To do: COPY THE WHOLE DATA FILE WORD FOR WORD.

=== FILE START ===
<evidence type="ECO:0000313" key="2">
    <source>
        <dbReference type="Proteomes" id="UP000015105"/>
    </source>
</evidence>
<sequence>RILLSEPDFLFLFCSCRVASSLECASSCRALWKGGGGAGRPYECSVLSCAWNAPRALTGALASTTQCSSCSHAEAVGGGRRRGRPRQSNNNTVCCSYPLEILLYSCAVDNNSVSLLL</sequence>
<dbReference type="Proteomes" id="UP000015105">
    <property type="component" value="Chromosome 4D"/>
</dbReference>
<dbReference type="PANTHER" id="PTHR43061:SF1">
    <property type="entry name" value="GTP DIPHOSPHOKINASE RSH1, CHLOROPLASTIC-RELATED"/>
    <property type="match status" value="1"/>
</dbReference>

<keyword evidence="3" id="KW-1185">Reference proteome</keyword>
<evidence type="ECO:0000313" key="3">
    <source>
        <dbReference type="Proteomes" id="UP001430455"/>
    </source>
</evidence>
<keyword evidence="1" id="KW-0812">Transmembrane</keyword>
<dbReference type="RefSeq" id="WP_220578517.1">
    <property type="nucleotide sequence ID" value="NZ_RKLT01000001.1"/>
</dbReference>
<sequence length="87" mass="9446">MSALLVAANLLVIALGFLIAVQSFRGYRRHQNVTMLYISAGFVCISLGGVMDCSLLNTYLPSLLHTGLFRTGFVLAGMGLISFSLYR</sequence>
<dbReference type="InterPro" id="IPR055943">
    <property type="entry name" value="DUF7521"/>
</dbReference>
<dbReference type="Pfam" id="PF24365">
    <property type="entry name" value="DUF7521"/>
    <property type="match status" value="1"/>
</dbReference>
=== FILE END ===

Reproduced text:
<evidence type="ECO:0000313" key="2">
    <source>
        <dbReference type="Proteomes" id="UP000015105"/>
    </source>
</evidence>
<sequence>RILLSEPDFLFLFCSCRVASSLECASSCRALWKGGGGAGRPYECSVLSCAWNAPRALTGALASTTQCSSCSHAEAVGGGRRRGRPRQSNNNTVCCSYPLEILLYSCAVDNNSVSLLL</sequence>
<dbReference type="Proteomes" id="UP000015105">
    <property type="component" value="Chromosome 4D"/>
</dbReference>
<dbReference type="PANTHER" id="PTHR43061:SF1">
    <property type="entry name" value="GTP DIPHOSPHOKINASE RSH1, CHLOROPLASTIC-RELATED"/>
    <property type="match status" value="1"/>
</dbReference>

<keyword evidence="3" id="KW-1185">Reference proteome</keyword>
<evidence type="ECO:0000313" key="3">
    <source>
        <dbReference type="Proteomes" id="UP001430455"/>
    </source>
</evidence>
<keyword evidence="1" id="KW-0812">Transmembrane</keyword>
<dbReference type="RefSeq" id="WP_220578517.1">
    <property type="nucleotide sequence ID" value="NZ_RKLT01000001.1"/>
</dbReference>
<sequence length="87" mass="9446">MSALLVAANLLVIALGFLIAVQSFRGYRRHQNVTMLYISAGFVCISLGGVMDCSLLNTYLPSLLHTGLFRTGFVLAGMGLISFSLYR</sequence>
<dbReference type="InterPro" id="IPR055943">
    <property type="entry name" value="DUF7521"/>
</dbReference>
<dbReference type="Pfam" id="PF24365">
    <property type="entry name" value="DUF7521"/>
    <property type="match status" value="1"/>
</dbReference>